Rakhi Dalal reviews Kavery Nambisan’s A Luxury called Health. Click here to read.

Bhaskar Parichha reviews Growing up Jewish in India: Synagogues, Customs, and Communities from the Bene Israel to the Art of Siona Benjamin, edited by Ori Z. Soltes. Click here to read.

Special Issues

Cry, Our Beloved… Click here to read (For Peace)

Born to be Wild …Click here to read (World Wild Life Day)


Dear Dr Chilli…

By Maliha Iqbal

Courtesy: Creative Commons

Although she could say her madness had begun when she first wrote to Dr. Chilli, but somewhere deep inside her, in a tiny dark crevice, sparked an unintelligible force. This force melted the hard glitter of her eyes till they were like luminous ponds in the heart of a wild forest where all was quiet; ponds in which autumn leaves floated without causing even a shadow of a ripple. Tears flowed down her cheeks.  Now the pond had become like a river that refused to stop even as it tore through rocks and Earth. This force had always existed in her, it existed in everyone but remained dormant in most.

She knew she had to stop. Angrily, she beat her forehead with her sweaty, hot palms. Blows that dulled her, as though each was a hypodermic injecting an exhausted numbness in her. The sound of her own crying came from far away like the soundtrack of a movie in slow motion, like distant bombs exploding, like the ringing of an alarm clock heard through the haze of a dream. That’s what it probably was– a dream. It couldn’t be real. In her world, reality was harsher.

She heard the groaning of her school bus and decided that she was awake after all. The day had just begun. It would get harsher.


Ankita got into the bus and sat down in a corner. Her face had faint streaks where tears had flown not so long ago, like the snowy white path left behind by a flying airplane. As they reached the next stop, she stared out of the window. A girl came running out the house and into the bus. She was grinning. A grin that was confident. Perhaps cheerful too but that was difficult to say. It was as though happiness spread everywhere but shied away just when it reached the eye.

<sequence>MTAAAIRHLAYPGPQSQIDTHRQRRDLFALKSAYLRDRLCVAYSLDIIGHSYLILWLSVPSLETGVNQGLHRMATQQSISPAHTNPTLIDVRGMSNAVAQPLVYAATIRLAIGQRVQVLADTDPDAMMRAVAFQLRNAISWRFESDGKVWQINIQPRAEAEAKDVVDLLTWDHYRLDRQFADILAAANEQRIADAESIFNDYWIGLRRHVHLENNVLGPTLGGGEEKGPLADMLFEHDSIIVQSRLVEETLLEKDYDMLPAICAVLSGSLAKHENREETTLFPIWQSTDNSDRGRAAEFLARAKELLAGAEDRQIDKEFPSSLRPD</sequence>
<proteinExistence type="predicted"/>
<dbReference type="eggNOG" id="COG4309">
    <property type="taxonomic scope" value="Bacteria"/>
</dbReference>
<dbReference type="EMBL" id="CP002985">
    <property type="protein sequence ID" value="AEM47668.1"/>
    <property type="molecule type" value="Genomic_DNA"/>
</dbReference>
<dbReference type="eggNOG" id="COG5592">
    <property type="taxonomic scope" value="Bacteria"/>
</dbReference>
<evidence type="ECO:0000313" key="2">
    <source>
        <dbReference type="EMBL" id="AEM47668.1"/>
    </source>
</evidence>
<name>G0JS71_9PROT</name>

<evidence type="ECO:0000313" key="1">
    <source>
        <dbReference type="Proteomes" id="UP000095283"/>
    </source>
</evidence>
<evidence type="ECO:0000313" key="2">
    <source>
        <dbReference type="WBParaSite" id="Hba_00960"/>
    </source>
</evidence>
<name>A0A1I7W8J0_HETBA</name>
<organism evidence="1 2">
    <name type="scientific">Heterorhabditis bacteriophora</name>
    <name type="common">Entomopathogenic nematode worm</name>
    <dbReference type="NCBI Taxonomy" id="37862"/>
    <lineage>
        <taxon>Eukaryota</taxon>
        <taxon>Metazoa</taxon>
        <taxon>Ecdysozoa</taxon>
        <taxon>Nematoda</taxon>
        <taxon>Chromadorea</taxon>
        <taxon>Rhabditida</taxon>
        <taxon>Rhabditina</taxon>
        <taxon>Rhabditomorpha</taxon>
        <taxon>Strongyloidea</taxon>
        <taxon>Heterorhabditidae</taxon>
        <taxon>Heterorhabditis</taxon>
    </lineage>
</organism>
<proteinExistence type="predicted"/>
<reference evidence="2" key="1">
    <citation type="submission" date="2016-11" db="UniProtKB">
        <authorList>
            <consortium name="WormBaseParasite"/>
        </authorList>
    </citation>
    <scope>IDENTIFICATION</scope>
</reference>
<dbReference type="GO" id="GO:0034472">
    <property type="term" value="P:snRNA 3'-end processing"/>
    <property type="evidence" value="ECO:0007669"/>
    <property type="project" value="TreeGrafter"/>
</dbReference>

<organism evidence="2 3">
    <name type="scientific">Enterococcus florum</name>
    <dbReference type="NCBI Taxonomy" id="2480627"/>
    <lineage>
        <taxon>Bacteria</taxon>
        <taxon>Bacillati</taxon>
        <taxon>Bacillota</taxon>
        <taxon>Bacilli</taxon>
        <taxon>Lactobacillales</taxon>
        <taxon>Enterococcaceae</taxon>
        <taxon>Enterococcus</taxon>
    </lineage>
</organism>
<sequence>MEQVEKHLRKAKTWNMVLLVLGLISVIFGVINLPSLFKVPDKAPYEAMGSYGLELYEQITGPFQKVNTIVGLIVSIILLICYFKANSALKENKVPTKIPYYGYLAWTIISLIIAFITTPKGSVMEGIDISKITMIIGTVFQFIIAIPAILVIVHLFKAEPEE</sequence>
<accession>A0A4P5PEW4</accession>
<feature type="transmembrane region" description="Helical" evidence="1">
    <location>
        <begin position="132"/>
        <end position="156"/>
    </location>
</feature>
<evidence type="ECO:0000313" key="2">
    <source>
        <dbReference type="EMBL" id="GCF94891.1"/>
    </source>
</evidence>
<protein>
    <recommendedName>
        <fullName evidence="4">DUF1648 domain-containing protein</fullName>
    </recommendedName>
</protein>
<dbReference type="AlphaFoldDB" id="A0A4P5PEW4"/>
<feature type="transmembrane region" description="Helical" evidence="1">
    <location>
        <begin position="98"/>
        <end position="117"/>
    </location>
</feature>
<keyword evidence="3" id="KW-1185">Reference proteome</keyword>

She sat down next to Ankita.
“Hi, all prepared?”

Ankita stared at her best friend, Nita and a thought flashed through her. My best friend is Mona Lisa. She made herself smile, stretching her skin so it became plasticky and the somewhat synthetic glitter returned to her eyes.

“Yes, hope today’s class test goes well.”

The girls chatted until the gates of the school appeared.


After school Ankita and Nita returned home. They had a quick lunch and then went off to their coaching center. They went to the same coaching institute, travelling together.

On the way, Ankita kept staring at Nita. Something she had said earlier in school had amazed her. Not shocked her or angered her, not even disgusted her but made her wonder. Curious. Something that she never was nowadays. Nita had airily remarked that she had imagined tenth grade would be very difficult and yet it was easier than her expectations. Was it now? Really? She thought about her routine. Wake up at six in the morning, get ready for school and study till seven thirty. Then school and back home at one in the afternoon, lunch and then get ready for coaching. She went to coaching to prepare for NTSE (National Talent Search Exam), her upcoming board exams as well as for various entrance exams. Returning home at seven in the evening, she completed all her homework by nine and was free to enjoy herself until twelve when she went to bed. 

She hadn’t ever complained but lately something had happened to her. All because of Dr. Chilli.

When she had walked into class this morning, two of her classmates had remarked cheerfully that she wouldn’t be worried about the class test of course since she was the topper. Ankita had said nothing. Yes, her class test had gone well. Yes, she loved being the topper but no, she had worried! Right up to the last minute.

This thing about being the topper worried her too. No doubt she loved it, but she knew that it was more difficult to stay at the top than to reach it. She had seen so many toppers deteriorate. Her own best friend was her main competition right now. If only her percentage was higher than Nita in the upcoming boards. Even 0.5 percent higher than Nita would make her feel elated.

She knew Nita must be studying more than her. Why had God made her, Ankita, so dumb? She couldn’t really be good. Not ever.

“Why are you looking so worried?”

Nita was staring anxiously at her.

“Oh no, nothing. I am okay.”

“Look! There’s a new poster for our coaching institute.” Nita pointed at a huge billboard. Ankita stared at a dazzling new poster with the pictures of grim faced, God-like toppers of earlier years staring down. Below was written, “You could be the next one! Excellence in Learning. Experienced Educators. Join now.”